Each resident allows visitors to come up on to their porches and many leave out guestbooks for people to sign, noting that they delight over seeing where people have traveled from. I made my way down this street for an annual pilgrimage yesterday, just a short walk away from my house. I confess I began the evening with a slightly heavy heart exacerbated by too many conversations and images in the past week centered around gun violence or gloomy media portrayals of the fiscal cliff. I had just come from work, where I sat down with a man who had withered down to no more than 100 pounds, hospitalized from an opportunistic infection stemming from an HIV diagnosis. The holidays fast approaching, he whispered softly that his family doesn’t speak to each other. My heart broke. But this man had such a heavenly spirit in him, and warmed my heart with his resiliency, perseverance, and strength to keep hope alive for one more day. Needless to say, the presence of lights, people holding hands, arms draped around each other’s, smiling for pictures, made my heart grow warm on a chilling, windy evening. Of all the houses I visited that night, one stands out the most:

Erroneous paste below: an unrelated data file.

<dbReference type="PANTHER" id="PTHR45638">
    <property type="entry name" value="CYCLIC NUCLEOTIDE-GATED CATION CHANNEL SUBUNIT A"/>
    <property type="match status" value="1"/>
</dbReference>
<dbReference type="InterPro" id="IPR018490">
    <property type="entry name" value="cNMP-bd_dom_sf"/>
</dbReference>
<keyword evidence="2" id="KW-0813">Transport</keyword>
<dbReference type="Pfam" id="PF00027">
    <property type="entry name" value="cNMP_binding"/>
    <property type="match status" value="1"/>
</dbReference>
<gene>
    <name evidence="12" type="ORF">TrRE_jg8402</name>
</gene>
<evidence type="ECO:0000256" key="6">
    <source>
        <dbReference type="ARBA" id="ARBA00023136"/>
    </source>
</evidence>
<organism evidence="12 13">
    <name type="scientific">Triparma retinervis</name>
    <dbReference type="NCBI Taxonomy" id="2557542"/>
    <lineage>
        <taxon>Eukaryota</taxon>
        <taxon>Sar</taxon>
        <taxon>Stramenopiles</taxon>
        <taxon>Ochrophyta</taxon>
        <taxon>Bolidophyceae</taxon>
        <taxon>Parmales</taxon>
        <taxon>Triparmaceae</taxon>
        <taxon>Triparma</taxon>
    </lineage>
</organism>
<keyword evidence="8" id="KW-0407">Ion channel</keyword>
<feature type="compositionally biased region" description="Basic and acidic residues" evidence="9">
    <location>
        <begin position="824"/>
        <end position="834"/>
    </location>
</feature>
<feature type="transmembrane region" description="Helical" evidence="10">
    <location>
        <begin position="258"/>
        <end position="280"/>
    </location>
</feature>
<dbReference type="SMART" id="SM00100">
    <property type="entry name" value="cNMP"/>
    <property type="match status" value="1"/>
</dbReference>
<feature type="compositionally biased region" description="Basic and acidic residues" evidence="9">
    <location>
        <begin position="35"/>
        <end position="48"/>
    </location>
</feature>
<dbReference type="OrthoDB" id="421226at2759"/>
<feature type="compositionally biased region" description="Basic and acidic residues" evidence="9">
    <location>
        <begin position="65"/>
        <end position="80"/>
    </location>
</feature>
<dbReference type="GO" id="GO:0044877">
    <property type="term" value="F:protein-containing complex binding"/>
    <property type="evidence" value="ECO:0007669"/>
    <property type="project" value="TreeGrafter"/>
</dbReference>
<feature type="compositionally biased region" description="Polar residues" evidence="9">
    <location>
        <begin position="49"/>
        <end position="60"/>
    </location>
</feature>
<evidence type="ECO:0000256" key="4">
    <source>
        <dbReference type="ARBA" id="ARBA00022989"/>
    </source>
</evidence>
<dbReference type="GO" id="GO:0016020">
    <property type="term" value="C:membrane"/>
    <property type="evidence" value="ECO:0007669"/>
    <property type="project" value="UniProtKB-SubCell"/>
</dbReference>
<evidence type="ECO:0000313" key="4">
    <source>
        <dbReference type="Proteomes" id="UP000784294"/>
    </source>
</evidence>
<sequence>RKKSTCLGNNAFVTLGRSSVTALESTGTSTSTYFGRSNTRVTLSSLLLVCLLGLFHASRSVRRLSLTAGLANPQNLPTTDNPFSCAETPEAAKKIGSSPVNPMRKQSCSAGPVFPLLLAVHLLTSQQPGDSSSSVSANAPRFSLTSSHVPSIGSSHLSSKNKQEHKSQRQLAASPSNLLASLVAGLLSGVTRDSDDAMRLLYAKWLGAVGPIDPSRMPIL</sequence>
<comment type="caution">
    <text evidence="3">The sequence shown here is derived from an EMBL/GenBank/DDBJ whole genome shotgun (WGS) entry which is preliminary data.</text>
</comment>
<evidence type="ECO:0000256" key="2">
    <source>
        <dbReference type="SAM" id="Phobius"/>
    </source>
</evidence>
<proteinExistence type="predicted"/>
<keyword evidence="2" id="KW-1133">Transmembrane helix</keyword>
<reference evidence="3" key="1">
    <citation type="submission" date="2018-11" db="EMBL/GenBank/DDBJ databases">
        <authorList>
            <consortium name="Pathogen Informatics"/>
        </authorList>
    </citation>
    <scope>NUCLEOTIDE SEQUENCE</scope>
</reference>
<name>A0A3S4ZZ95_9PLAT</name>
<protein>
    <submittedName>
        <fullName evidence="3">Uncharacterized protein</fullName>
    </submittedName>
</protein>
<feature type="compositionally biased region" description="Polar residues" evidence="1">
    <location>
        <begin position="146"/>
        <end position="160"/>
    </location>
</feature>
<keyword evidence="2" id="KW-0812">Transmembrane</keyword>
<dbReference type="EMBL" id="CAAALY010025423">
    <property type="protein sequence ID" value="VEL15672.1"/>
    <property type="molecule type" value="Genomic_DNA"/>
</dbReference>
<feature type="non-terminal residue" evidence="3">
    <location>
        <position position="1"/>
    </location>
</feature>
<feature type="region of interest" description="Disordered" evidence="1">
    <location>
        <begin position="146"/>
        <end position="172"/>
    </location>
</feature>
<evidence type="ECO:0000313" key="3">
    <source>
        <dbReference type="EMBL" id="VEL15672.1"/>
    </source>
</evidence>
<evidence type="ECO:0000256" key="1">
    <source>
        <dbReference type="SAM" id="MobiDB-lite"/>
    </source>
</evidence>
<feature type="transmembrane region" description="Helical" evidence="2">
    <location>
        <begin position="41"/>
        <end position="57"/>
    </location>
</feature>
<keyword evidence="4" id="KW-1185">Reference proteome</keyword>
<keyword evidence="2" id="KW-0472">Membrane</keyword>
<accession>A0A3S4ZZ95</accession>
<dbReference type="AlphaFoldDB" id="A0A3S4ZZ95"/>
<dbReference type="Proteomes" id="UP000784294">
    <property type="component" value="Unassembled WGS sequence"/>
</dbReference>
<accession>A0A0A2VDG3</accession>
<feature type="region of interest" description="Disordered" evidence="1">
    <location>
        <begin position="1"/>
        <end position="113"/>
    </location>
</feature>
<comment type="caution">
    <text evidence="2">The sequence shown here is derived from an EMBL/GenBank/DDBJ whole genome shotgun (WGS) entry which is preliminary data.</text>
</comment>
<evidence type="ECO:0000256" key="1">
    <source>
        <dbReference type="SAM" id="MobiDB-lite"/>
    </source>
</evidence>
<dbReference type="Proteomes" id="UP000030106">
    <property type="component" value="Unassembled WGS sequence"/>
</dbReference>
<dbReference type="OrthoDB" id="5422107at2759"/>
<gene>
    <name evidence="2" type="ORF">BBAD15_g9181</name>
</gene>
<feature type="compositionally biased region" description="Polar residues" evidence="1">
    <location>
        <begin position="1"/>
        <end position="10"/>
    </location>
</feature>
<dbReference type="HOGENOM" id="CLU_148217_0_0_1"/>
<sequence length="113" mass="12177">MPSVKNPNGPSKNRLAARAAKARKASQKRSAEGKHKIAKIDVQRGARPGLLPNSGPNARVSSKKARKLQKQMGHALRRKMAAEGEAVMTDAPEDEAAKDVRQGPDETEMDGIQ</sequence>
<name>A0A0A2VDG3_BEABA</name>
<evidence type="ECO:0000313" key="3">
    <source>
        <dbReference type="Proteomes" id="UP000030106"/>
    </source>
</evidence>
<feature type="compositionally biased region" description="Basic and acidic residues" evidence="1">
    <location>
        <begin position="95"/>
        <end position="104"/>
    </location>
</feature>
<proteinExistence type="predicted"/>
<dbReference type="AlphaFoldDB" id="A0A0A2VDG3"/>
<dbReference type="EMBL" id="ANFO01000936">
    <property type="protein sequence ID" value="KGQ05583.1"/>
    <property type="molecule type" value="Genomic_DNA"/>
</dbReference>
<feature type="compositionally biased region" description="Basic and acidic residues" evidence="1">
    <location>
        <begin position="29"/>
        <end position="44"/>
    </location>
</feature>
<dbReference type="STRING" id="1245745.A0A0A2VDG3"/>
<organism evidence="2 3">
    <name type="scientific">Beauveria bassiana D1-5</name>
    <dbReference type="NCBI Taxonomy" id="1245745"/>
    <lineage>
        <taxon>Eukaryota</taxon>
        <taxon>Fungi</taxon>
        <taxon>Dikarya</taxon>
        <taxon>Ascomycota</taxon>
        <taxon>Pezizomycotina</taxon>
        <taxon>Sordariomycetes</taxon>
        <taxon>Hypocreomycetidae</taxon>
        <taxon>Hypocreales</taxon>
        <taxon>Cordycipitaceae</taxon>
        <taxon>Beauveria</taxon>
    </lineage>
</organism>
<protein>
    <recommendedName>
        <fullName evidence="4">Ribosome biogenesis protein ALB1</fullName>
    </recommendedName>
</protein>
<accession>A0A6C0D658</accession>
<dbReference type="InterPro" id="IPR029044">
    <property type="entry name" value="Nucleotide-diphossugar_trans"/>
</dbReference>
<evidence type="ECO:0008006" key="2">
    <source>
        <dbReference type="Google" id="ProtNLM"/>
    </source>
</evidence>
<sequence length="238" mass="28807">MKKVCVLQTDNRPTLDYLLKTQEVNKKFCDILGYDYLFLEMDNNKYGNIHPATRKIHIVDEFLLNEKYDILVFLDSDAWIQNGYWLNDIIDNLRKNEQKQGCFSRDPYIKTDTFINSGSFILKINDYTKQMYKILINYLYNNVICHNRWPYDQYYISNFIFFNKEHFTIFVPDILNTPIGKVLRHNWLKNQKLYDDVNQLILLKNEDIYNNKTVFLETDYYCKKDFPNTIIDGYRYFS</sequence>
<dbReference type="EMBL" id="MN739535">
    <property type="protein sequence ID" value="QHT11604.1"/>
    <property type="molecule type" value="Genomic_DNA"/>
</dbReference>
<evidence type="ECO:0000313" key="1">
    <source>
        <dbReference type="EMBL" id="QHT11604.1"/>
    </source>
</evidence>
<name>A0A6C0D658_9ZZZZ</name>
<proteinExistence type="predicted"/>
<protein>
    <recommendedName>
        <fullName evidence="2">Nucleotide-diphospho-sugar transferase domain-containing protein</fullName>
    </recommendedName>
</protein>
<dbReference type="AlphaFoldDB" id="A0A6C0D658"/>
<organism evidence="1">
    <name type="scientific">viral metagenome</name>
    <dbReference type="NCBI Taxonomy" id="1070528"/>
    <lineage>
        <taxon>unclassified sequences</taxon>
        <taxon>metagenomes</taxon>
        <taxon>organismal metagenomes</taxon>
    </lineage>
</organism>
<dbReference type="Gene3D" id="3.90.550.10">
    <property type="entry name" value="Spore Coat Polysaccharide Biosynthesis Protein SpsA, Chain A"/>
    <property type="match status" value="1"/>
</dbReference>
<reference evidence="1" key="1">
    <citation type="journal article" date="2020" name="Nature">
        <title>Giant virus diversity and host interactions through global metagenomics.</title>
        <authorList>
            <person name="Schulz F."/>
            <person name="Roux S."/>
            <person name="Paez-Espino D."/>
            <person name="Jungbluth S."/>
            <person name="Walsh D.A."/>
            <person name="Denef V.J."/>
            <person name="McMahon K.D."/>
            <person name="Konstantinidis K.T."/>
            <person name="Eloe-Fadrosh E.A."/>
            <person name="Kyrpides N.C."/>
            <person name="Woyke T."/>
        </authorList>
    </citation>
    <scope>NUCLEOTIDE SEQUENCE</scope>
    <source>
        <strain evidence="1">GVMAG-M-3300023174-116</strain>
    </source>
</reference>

The Peace House. If you go to this neighborhood, it will be halfway down on your right. You can’t miss it. It’s the lawn with this emblazoned on the grass, welcoming you in: